We all have strengths and weaknesses. When it comes to professional or personal development, where do we tend to look to get better? For most of us, we look at our weaknesses to find where we will focus our improvement efforts. If you focus on developing an area where you are weak, you likely will get better as you put in effort and practice. However, if you put in similar effort and practice into developing an area you are already good at, have some natural talent for, and enjoy doing, you can get exponentially better at it. This is what the strengths movement is all about; focusing on developing our strengths where we can be most effective, and managing our weaknesses. One tool we have found to be quite effective with our clients to help them identify and develop their strengths is Gallup’s Clifton StrengthsFinder.
What is StrengthsFinder?
If you are not familiar with the Clifton StrengthsFinder assessment, it is an online psychometric tool that measures the presence of talents in 34 theme areas. Talent themes are a collection of talents that together describe unique ways individuals think, feel and behave, and these naturally occurring talents are the foundation of strengths development.
How can taking StrengthsFinder help you?
Positive psychology research has found that positive emotions are shown to improve function in areas such as memory, creativity, resilience, performance, trust, decision-making, and more. When we are working on developing our natural talents, we are more likely to have the positive affect that leads to these improved functions. When we work to fix an area we are not good at, we are not likely to get these benefits of positive emotions.
“Even when working with their most productive employees, they [mangers] still spend most of their time talking about each person’s few areas of nontalent and how to eradicate them. No matter how well-intended, relationships preoccupied with weakness never end well.” ― Marcus Buckingham, First, Break All the Rules: What the World's Greatest Managers Do Differently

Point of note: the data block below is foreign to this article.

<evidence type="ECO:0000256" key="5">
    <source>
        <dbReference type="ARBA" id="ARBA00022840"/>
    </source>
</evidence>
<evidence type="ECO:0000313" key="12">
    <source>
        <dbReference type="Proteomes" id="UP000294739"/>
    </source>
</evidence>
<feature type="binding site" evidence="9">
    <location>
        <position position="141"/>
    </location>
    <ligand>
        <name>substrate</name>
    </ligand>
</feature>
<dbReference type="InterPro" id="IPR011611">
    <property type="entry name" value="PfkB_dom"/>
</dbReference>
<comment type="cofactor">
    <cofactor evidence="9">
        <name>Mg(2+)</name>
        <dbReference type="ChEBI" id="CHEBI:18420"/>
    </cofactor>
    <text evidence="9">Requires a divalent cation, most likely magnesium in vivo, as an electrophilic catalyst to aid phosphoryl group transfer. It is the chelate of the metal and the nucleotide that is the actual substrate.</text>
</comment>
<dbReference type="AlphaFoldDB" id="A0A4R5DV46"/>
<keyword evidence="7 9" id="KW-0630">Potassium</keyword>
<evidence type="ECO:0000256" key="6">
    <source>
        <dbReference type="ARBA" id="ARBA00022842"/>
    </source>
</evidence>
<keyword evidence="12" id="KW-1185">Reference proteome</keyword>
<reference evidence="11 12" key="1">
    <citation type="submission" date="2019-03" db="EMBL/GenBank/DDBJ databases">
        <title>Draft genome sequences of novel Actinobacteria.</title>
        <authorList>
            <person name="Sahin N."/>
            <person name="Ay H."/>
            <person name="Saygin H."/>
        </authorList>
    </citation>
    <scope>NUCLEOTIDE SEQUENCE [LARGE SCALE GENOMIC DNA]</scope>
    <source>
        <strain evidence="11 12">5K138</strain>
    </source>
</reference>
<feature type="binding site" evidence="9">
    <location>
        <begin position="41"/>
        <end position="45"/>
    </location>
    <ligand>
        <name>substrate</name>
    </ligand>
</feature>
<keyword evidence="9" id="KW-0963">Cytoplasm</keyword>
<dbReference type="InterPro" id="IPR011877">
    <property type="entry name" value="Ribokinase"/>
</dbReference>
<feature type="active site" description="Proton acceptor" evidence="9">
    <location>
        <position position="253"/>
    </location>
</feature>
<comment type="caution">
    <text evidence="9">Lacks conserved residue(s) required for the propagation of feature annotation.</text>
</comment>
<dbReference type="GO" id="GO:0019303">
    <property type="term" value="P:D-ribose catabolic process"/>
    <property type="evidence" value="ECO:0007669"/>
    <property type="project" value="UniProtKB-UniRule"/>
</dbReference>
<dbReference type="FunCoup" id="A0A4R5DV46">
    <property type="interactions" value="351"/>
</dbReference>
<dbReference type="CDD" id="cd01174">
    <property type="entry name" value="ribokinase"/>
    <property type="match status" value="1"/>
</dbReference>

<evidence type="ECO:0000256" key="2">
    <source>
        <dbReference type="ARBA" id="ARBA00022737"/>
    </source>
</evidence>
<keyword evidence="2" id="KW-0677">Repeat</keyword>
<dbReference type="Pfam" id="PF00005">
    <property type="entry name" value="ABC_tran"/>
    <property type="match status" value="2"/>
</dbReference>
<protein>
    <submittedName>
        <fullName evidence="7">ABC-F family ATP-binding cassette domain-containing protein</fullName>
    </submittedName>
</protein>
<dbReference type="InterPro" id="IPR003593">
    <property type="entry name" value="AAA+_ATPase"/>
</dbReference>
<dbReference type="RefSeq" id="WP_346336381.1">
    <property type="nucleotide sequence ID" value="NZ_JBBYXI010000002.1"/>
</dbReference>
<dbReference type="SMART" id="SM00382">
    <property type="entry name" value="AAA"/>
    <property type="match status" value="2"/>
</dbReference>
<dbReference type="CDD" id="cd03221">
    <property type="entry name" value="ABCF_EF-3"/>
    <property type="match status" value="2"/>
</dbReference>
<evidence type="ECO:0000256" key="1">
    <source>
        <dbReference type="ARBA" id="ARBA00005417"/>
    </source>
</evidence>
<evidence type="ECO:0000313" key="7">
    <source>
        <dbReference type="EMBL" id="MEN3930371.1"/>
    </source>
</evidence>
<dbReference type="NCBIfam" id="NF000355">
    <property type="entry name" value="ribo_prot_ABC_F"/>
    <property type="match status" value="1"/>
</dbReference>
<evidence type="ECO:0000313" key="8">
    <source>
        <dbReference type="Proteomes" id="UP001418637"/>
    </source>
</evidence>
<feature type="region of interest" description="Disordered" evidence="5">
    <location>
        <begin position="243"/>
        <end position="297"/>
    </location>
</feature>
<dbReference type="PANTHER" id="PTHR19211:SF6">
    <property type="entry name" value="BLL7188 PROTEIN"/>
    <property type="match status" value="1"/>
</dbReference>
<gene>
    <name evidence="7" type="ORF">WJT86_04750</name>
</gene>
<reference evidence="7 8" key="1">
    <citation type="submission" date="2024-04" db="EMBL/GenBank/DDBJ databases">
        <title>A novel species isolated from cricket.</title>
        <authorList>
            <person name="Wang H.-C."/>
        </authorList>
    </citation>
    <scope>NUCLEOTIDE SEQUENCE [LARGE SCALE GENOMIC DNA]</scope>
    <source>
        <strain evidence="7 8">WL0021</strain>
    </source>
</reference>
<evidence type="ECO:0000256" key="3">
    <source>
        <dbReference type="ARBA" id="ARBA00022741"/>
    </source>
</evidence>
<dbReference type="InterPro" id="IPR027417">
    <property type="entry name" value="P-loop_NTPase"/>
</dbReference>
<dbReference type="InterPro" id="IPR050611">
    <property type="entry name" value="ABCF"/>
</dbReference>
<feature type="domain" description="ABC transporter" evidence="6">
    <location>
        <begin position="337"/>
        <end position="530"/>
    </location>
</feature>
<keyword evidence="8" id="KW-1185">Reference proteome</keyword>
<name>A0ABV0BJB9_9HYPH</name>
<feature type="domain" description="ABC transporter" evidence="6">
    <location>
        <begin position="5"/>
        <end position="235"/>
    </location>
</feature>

How can StrengthsFinder help teams?
I have used StrengthsFinder with teams that are high performing and with teams that are in conflict, have low trust, or are experiencing some form of dysfunction. I often use it at the beginning of a client engagement when working with teams to build appreciation for the talents each person brings, to help the team get to know each other on a deeper level, and to create awareness around the values, needs and contributions associated with each talent theme.
One of the activities I use with teams is Gallup’s Best of Us exercise, in which teammates reflect, write down and then share the conditions that bring out their best and their worst, as well as what the team can count on them for and what they need from the team. They gain a greater understanding of each other’s needs, values and where each member can contribute his or her best. It builds positive emotions amongst the team, and that can bring the benefits of positive affect mentioned above.
When I debrief this activity I typically learn that they have never had this kind of conversation with their teammates before, and that they learned a LOT from each other through the process. Our strengths come so naturally to us that we have a tendency to expect others to naturally think, feel and act the same way. When they don’t we may feel like they do not care about our needs and values. One leader shared with me after his team had completed this activity that two of his team members had a history of conflict. During the activity they discovered the motivation behind the other’s behavior was related to their strengths, and not a personal vendetta against them. They were able to laugh together about the misunderstandings, and begin to build a better relationship where they could appreciate each other on a whole new level. That is the power of focusing on strengths.
Written by: Tina R. Shaw, PCC Founder of Tina R. Shaw Coaching & Consulting, DBA Strengths Partner Change Agent for Unleashing Leaders, Inc.
Strengths & Engagement Champion for 34 Strong, Inc.
Tina’s dominant strengths include:
Individualization l Arranger l Relator l Input l Maximizer l Learner l Connectedness l Futuristic l Achiever l Belief